This year, the year I finally finished my historical novel, New York, My Village, my reading has mainly revolved around African historical novels and mainly from Anglophone Africa. I’ve read some of these books before, and others I was reading for the first time. It was a limited tour of our diverse and precious continent; there is so much out there. I ended up using most of these novels in my graduate writing class, to showcase how each African writer has used their unique literary styles to grapple with their history and place. In this class we were Nigerian, American, Russian, Indian, Palestinian, and Indian. One of the Americans had lived in so many places even she isn’t sure anymore what she is!
I went back to read Alex Haley’s Roots, which I first devoured in secondary school. I didn’t only enjoy this saga anew. The story drove me back to my 1980s understanding of Kunta Kinte’s capture and enslavement. After reading this, I remembered being really afraid in the forests of my village, Ikot Akpan Eda, as I searched for firewood, as though slavers would leap from nowhere and steal me.
I first read Chinua Achebe’s Things Fall Apart in primary school. I don’t know how many times I’ve read it or am going to read it. Each time, I learn something new. As I reread the novel this year, I remembered being asked to read out a passage at the United Nations during its memorial service for Achebe in 2014 in New York City. It was an emotional thing; I’d never read it out before; he’d never been so present in my reading. I was reading about Okonkwo’s wrestling prowess, but I was thinking of Achebe instead. It was difficult to find words to console the family members, friends and former students who’d shown up to celebrate the great man.
Ngugi wa Thiong’o’s Weep Not, Child made me think of a security man in our secondary school we nicknamed “Mau Mau,” after the Kenyan militia that fought the colonial masters. This man was a real terror to us. In the book, we both loved and hated the Mau Mau for their determination to gain independence from Britain and for their violence to their fellow Blacks. In this writing class, we were fixated on the education of Njoroge and on how the Kenyans saw the land, which was quite different from how the white settlers saw it. A Grain of Wheat, another novel about the Mau Mau, always reminds me that Ngugi had rewritten and republished this same novel 20 years after its first publication. A useful anecdote for students who ask me how many rewrites are enough. The next time I see Ngugi I must ask him when to expect the next rewrite!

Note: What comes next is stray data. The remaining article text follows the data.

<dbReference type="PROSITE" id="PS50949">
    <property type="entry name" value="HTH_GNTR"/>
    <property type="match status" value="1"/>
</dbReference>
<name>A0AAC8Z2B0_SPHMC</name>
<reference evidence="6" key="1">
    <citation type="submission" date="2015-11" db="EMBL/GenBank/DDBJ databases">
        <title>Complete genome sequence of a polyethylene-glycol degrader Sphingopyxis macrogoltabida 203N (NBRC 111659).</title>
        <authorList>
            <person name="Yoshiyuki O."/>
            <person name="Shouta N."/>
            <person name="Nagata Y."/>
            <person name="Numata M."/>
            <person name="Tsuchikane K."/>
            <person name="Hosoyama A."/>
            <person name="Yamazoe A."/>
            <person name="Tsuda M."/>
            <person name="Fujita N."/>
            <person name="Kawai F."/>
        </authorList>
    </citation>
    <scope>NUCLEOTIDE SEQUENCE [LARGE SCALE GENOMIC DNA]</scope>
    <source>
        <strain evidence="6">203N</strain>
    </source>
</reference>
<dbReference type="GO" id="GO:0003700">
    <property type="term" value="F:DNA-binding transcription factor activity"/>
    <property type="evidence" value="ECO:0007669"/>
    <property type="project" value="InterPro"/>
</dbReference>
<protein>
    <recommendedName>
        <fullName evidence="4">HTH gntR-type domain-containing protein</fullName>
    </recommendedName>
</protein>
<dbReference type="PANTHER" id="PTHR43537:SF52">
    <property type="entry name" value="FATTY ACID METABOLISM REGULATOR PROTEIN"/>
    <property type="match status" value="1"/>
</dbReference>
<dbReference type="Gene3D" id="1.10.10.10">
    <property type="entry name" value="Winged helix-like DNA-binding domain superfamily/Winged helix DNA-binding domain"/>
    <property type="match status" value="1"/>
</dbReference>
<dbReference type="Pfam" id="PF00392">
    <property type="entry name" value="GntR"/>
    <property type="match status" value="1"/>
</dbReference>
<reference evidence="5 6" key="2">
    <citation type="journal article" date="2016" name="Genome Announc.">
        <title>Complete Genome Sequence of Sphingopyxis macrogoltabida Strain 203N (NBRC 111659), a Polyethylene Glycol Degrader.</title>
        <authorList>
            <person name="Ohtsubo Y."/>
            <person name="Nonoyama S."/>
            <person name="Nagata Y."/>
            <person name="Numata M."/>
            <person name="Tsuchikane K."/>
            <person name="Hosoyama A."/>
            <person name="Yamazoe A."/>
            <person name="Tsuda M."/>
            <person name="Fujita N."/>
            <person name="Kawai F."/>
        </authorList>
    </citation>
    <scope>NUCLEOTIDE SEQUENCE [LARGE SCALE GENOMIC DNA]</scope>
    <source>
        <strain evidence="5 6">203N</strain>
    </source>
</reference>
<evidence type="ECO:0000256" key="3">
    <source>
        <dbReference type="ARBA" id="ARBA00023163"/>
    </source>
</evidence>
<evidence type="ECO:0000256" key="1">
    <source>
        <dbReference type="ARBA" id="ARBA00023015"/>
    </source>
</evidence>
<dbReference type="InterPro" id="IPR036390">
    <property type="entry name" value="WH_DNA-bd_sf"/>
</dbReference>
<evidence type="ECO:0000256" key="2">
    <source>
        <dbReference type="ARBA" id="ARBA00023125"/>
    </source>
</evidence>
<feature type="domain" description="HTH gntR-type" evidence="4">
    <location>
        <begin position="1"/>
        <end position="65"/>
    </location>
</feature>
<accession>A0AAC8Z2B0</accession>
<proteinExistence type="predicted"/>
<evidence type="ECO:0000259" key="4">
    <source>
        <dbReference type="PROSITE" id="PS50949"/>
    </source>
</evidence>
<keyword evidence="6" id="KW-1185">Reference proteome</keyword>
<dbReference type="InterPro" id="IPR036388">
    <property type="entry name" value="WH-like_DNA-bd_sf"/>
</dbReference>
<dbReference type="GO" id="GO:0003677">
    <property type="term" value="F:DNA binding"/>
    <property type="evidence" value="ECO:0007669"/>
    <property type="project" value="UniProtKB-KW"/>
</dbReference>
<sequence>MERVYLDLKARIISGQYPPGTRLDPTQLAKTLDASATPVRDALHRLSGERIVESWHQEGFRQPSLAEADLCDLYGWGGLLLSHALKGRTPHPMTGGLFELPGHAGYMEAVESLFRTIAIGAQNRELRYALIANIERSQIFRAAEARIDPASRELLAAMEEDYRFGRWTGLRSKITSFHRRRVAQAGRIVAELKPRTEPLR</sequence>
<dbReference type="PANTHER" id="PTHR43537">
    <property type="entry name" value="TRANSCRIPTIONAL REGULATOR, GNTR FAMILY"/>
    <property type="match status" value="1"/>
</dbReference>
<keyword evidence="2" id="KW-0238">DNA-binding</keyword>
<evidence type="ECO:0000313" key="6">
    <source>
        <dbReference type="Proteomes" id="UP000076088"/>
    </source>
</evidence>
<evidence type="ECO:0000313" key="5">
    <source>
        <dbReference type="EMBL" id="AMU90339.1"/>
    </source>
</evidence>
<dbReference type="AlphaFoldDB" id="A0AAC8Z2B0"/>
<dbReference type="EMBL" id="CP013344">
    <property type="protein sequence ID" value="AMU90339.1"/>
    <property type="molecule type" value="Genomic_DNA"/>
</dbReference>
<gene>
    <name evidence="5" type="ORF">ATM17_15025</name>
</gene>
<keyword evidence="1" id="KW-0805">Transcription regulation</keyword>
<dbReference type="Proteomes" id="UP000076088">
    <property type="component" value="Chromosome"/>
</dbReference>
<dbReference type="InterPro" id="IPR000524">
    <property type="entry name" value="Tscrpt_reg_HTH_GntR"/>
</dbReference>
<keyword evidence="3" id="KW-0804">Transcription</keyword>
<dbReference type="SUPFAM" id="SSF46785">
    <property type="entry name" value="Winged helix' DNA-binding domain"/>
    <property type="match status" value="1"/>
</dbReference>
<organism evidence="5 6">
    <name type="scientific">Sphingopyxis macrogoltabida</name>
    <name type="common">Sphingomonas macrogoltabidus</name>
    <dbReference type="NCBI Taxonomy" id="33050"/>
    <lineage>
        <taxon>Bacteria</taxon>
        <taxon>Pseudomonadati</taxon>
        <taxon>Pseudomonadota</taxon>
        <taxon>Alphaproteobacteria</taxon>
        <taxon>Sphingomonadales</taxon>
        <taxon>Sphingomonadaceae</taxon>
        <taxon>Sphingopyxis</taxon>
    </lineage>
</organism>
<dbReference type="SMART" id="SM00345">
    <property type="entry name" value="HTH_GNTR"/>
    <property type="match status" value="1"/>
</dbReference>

The penultimate time I read Alan Paton’s Cry, the Beloved Country was in 2009 when Oprah had just picked my first book, Say You’re One of Them, for her bookclub. I’d returned to it because it was the first book by an African writer she’d ever picked. I disappeared into it, to hide from the buzz. Discussing this book in my class this year, my students were very conscious of how much power Paton has in his portrait of the characters. Some believed he was partial in the portrait of his fellow whites. What does it mean to write across race, gender, culture, etc.?
Naguib Mahfouz’s Palace Walk is always crazy for me. I can’t have enough of his absolute grasp of the psychology of his Egyptian and Muslim characters and how he ensures that the reader remembers the personal details of his huge cast of characters. This civil servant wrote 35 novels, more than 350 short stories, 26 movie scripts, etc. My students wanted to know whether he slept!
I’m a newcomer to Chimamanda Adichie’s Half of a Yellow Sun. She signed a copy for me in New Zealand in 2009. I wanted to read it right away, but I couldn’t because I was thinking of writing about the same Biafran War. I was afraid of “interference.” I wanted to write my novel from the perspective of the 30 minority ethnic groups of the Niger Delta, something quite different from the Igbo perspective the world knows about. I was relieved, happy, to finally read her book, after finishing New York, My Village! In class, my Igbo student, an alumnus of Adichie’s writing workshop in Nigeria, was so excited to extol the beauty of her multiple third-person narrators and help us translate the Igbo words.